Why the aid business must not fail

Aid expert says the very poorest will suffer if private donations to NGOs decrease.

    NGOs that are reliant on private donations may be impacted by the financial crisis [GALLO/GETTY]

    The IMF and World Bank have called on wealthier nations to honour their commitments to increase aid to developing countries, which are expected to be particularly hard hit by the global financial crisis.

    However, based on the assumption that less cash at home equals less cash to spare for 'charity' elsewhere, one might expect the global economic crisis to have a major impact on the business of aid.

    But 'aid' is a complex, multi-billion dollar affair that is concerned with more than just 'charity' or even 'need' and its relationship to other factors is not always so straightforward.

    Per capita provision of aid is, for example, far higher for some countries in the Middle East than it is for Sub-Saharan Africa.

    And the rise and fall of global aid resources has not necessarily followed the pattern of rising or falling prosperity in donor countries over the past 50 years or so.

    The biggest fall in the level of official aid resources in recent decades followed the collapse of the Soviet Union.

    Political considerations loom large in the aid business, and it took a major concerted effort throughout the 1990s to get the ball rolling again by the new millennium and the advent of the Millennium Development Goals (MDGs).

    New donors

    However, in looking at the impact of the current crisis, we need to differentiate between the various types of aid.

    Special report

    Official aid at the inter-governmental level is unlikely to change much.

    If anything, some organisations such as the World Bank may grow in funding and stature, and emerging economies like China, Brazil and India may increase their contributions - particularly in the field of 'South-South Co-operation' which sees increasing collaboration between emerging economies and less developed countries.

    Healthy competition among the old and new donors could alleviate the negative impact of the crisis on official aid resources.

    Similarly, official military aid is likely to continue to constitute a significant share of global aid resources in the current political climate, as this is concerned with global power relations and spheres of influence.

    Private donations shortfall

    Private donations to local and international charities may be affected significantly, especially if compounded by other negative factors such as corruption, but religious charities may see an increase in resources during times of crisis.

    Furthermore, volunteerism is likely to be boosted by rising unemployment, at least in some countries.

    Moreover, corporate aid by the likes of Microsoft and the private aid foundations of the super-rich are expected to continue at a time when image is more important than ever.

    Corporate aid to governments could see a reduction in total value, but this remains to be seen.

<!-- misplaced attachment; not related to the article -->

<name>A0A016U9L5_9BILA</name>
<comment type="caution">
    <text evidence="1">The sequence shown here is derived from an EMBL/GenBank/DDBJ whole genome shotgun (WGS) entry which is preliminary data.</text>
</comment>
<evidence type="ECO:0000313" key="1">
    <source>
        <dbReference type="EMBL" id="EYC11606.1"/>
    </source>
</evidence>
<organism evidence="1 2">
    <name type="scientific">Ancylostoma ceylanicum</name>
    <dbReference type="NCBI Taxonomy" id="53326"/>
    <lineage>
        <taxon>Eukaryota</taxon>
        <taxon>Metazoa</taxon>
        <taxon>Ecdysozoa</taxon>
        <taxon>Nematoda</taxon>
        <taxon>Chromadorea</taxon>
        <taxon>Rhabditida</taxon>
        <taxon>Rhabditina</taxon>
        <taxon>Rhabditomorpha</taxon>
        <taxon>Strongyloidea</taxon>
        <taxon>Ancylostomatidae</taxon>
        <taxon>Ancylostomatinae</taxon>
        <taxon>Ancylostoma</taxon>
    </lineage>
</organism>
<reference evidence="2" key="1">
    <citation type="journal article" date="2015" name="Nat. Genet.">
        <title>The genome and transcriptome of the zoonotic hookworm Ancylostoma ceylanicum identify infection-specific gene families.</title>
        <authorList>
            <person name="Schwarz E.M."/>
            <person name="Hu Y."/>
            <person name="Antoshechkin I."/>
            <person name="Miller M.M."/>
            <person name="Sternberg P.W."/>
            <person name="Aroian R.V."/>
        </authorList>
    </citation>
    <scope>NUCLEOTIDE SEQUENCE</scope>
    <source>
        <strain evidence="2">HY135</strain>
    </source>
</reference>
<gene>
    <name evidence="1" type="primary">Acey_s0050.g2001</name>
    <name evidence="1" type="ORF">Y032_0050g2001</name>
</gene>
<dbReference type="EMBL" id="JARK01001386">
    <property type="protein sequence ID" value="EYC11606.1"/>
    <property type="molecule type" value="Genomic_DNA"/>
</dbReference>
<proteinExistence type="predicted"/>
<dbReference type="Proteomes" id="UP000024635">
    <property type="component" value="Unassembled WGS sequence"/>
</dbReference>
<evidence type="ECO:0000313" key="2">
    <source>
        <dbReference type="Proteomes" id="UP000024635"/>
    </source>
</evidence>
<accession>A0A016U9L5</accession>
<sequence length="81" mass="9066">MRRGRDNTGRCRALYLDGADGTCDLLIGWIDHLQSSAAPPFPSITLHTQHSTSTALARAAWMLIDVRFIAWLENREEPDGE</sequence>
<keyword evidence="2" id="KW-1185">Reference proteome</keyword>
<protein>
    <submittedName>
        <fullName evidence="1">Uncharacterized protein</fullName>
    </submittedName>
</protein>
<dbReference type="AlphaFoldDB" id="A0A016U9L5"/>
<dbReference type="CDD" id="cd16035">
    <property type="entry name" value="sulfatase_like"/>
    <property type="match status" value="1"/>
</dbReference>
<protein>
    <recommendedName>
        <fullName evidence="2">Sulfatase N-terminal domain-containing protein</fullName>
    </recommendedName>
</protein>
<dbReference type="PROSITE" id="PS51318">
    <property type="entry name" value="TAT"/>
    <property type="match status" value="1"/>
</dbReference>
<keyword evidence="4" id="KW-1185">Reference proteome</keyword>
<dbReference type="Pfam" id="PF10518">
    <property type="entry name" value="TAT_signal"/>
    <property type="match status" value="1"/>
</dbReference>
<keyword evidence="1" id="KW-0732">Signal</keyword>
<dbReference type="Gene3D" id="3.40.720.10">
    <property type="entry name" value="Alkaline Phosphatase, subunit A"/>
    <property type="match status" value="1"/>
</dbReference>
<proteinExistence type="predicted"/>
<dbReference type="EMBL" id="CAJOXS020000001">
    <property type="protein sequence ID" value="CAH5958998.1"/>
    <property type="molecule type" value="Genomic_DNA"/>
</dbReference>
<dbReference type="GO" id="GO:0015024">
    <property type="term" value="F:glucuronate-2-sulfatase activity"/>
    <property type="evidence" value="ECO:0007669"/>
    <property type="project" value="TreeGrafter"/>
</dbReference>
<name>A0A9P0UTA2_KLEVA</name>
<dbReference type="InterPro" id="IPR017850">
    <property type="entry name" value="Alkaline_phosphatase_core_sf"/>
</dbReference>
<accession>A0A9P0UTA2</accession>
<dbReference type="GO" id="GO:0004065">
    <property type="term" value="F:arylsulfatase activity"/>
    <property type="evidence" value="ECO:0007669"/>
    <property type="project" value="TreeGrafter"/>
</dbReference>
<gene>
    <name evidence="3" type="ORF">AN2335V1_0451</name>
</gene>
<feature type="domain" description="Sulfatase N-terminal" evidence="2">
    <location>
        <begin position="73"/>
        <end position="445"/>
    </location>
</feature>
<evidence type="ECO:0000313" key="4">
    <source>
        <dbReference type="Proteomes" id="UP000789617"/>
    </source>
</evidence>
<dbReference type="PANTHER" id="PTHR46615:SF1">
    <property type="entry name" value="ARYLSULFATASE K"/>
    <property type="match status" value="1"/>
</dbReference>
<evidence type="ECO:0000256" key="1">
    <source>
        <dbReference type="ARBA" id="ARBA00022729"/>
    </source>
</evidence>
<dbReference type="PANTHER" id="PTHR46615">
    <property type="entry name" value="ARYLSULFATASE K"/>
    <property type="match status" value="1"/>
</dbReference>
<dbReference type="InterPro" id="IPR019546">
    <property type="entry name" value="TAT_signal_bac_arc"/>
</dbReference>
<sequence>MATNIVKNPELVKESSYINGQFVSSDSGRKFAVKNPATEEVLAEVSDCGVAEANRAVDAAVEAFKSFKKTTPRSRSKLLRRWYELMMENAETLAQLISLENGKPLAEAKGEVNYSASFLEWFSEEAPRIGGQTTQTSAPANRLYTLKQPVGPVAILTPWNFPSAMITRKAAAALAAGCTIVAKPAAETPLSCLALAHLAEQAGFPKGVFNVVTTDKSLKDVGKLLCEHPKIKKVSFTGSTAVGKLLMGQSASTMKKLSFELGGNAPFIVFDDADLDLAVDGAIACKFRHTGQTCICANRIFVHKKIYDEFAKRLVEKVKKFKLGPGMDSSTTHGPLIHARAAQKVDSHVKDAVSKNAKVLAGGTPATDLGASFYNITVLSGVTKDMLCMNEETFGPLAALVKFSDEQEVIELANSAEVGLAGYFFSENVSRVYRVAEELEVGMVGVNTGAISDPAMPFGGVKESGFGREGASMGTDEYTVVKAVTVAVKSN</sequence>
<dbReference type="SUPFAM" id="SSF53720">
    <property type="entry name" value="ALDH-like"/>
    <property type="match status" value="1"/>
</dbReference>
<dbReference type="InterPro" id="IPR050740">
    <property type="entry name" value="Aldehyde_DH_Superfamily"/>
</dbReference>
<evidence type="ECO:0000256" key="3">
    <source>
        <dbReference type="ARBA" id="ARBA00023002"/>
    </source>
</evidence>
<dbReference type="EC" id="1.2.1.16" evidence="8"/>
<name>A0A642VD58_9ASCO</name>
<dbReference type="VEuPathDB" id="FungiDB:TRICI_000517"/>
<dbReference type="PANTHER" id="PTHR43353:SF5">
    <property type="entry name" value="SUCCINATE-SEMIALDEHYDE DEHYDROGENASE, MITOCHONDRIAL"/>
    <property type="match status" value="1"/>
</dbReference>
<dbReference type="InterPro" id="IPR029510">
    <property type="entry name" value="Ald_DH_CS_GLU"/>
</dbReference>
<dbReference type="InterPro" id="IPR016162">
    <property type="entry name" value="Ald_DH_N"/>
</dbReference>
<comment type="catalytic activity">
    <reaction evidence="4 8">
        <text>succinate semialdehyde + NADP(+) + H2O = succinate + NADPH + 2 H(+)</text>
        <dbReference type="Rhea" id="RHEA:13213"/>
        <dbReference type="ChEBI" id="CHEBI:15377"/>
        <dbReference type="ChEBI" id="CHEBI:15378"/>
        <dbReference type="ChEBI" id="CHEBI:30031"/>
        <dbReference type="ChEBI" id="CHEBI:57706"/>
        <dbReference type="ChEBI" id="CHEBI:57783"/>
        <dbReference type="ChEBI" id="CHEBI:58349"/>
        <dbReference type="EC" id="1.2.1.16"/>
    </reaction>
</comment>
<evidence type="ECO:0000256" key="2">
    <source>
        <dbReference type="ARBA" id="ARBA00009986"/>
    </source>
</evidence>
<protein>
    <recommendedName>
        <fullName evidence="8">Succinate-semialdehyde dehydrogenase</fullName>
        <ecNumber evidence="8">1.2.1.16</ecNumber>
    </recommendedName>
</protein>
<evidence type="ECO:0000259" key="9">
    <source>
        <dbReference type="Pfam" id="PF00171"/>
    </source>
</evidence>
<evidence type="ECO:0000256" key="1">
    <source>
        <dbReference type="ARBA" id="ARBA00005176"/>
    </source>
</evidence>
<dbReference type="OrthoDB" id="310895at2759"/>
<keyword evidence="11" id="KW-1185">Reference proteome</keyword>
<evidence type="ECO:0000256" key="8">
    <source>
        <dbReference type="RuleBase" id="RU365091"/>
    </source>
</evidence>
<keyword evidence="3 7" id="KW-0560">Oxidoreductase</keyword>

Each one of these categories of aid is expected to experience a different reaction to the current crisis.

    Perhaps the most vulnerable group will be those aid agencies most dependent on charitable donations by private individuals.

    Aid organisations have a near-global outreach, and their impact in parts of the poorest countries in the world can rival and surpass that of the local government - the provision of basic social services by NGOs in Darfur is one example.

    In cases where these NGOs are dependent on private donations, the global recession could pose a very real risk for some of the world's poorest people.


    The lesson here may be in the long-term effectiveness and sustainability of the architecture of this type of aid.

    Many of the most successful economies have strong redistribution policies on the one hand, while they have relied heavily on their productive capacities for economic prosperity and the generation of resources to be redistributed on the other.

    Developing countries, however, are often pushed to reduce their redistribution programmes.

    While the global motto of aid can be said to be 'fighting poverty', redistribution policies and programmes are surprisingly low on the list of priorities, except at times of natural disasters. This was evident in the case of the Asian Tsunami that saw unprecedented levels of private donations to international NGOs.

    It is therefore necessary to consider the reasons why 'giving directly to the poor', be it in the form of food subsidies or the provision of basic social services, can so easily fall by the wayside in times of economic crisis and precisely when this is most needed.

    In some respects, just as it is 'accepted' that Western financial organisations cannot be allowed to fail, the political, economic and social consequences of allowing aid to fail may have unacceptable consequences.

    International agreements on human rights, trade, climate change and shared global targets such as the MDGs are to varying degrees dependent on and closely tied to the aid business.

    It can be argued that the world cannot afford to allow the system to collapse.

    Massoud Hedeshi is a staff member of the UN with 14 years experience in aid work.

    The views expressed by the author are not necessarily those of Al Jazeera or the UN.

    SOURCE: Al Jazeera


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